Setup Razorback Release 0.3.0 in VirtualBox

If you’ve not yet heard of Razorback, start listening. Sourcefire, the company behind the incredibly popular and effective Snort IPS, are working on a new project to extend detection capabilities beyond their traditional IPS. The best part: much like Snort, Razorback is an open source project, which will likely be incorporated into Sourcefire commercial solutions at some point while still maintaining the free version. In the age of security budget cuts despite the so-called “Year of the Hack” free is a good thing.

So what is it? Razorback is an attempt to separate traffic capturing and detection. Traditional IPS solutions capture traffic and analyze it real time, which has limits in terms of exactly how much analysis and reconstruction it can perform. Razorback takes the approach of capturing data based on what type of data is being exchanged then submitting content for analysis to additional processes, such as ClamAV scans, dissecting PDFs, submitting file types to Virustotal, and more. Check out the Sourcefire team’s presentation at DefCon 18 if you want to learn more about it before diving in.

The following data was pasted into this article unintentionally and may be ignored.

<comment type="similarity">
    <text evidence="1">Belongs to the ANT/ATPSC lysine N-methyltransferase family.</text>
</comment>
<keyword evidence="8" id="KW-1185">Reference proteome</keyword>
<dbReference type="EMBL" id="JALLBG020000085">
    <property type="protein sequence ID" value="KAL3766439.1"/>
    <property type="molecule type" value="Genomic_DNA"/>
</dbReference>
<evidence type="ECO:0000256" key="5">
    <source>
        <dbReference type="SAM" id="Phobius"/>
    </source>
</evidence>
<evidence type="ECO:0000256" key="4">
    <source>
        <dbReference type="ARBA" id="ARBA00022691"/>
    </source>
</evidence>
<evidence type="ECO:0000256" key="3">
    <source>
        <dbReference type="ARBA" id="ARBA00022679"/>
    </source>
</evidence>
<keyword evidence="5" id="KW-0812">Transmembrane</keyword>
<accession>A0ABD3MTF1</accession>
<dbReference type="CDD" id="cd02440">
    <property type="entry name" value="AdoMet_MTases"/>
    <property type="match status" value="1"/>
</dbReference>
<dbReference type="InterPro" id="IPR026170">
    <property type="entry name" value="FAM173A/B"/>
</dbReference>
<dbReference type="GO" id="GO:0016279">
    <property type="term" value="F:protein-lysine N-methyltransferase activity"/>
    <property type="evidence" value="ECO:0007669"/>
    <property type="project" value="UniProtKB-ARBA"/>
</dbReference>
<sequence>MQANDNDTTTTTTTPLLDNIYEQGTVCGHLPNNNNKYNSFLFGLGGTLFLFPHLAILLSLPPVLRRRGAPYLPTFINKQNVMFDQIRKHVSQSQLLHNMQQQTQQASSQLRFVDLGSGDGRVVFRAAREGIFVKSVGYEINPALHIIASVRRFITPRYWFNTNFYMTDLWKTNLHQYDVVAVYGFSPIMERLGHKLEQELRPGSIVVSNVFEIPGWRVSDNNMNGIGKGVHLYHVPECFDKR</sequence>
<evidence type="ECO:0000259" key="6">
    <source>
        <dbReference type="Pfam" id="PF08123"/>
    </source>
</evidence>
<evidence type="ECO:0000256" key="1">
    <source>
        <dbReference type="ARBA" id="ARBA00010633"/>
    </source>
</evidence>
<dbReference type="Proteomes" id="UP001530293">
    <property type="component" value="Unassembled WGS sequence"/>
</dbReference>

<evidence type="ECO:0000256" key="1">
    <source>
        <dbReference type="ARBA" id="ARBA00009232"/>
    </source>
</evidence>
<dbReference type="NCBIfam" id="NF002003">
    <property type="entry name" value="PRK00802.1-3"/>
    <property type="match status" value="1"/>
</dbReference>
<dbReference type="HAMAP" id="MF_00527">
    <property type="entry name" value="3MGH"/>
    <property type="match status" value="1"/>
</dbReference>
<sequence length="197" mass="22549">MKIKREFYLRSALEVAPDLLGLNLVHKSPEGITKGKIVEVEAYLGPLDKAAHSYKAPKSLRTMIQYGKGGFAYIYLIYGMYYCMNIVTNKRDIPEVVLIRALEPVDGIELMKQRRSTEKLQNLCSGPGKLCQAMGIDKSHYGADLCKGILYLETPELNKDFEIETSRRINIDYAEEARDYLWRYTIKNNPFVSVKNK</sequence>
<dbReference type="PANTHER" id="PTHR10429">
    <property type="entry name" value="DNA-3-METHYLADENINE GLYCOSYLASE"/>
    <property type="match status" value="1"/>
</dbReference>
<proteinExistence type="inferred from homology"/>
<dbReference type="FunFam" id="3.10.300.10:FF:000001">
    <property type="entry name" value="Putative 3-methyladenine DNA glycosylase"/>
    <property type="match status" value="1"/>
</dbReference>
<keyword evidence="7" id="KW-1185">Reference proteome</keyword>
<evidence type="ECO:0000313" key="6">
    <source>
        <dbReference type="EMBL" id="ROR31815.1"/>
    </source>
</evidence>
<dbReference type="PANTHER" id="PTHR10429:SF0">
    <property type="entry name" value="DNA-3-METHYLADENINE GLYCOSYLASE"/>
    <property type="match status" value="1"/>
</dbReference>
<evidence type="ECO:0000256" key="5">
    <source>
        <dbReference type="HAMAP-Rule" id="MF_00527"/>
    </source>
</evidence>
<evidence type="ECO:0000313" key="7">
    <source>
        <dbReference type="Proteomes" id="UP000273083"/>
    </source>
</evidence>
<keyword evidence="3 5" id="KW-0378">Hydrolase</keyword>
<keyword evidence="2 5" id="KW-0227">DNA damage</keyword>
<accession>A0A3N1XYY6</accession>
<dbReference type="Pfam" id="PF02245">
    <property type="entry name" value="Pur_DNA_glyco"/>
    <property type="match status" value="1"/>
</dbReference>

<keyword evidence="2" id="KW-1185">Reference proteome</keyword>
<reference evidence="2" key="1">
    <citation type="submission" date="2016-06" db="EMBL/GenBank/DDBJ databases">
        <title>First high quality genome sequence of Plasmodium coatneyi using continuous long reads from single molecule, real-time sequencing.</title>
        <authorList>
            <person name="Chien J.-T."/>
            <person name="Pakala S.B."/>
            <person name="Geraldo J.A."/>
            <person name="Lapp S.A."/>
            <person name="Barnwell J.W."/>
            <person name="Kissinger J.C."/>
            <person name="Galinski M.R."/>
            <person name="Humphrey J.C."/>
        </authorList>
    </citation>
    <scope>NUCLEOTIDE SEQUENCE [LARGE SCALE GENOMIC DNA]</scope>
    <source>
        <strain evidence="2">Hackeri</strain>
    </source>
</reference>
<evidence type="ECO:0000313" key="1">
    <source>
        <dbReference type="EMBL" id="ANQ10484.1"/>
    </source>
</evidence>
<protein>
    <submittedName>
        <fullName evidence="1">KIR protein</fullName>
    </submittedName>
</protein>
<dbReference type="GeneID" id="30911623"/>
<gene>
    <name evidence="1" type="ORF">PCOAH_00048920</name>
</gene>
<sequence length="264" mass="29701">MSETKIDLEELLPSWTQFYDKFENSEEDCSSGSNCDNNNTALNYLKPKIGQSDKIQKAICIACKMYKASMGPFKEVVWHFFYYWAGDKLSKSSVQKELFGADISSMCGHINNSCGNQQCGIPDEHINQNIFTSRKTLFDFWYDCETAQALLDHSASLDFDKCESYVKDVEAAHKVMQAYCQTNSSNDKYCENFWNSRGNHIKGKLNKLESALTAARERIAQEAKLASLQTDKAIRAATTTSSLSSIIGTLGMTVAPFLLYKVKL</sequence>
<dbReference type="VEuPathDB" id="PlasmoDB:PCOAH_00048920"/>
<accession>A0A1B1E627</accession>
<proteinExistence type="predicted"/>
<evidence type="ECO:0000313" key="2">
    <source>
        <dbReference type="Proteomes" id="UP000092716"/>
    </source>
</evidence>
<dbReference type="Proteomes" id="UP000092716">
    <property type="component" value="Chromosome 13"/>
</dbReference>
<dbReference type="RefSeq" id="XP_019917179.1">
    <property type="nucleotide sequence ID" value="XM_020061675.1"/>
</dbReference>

Razorback is young, but it’s growing up fast and the latest release overcomes one of the biggest obstacles in deploying the solution for testing: setup and configuration. Sourcefire has released a virtual machine appliance that can get you a Razorback installation up and running in less than 20 minutes. I’m going to walk you through doing just that with VirtualBox.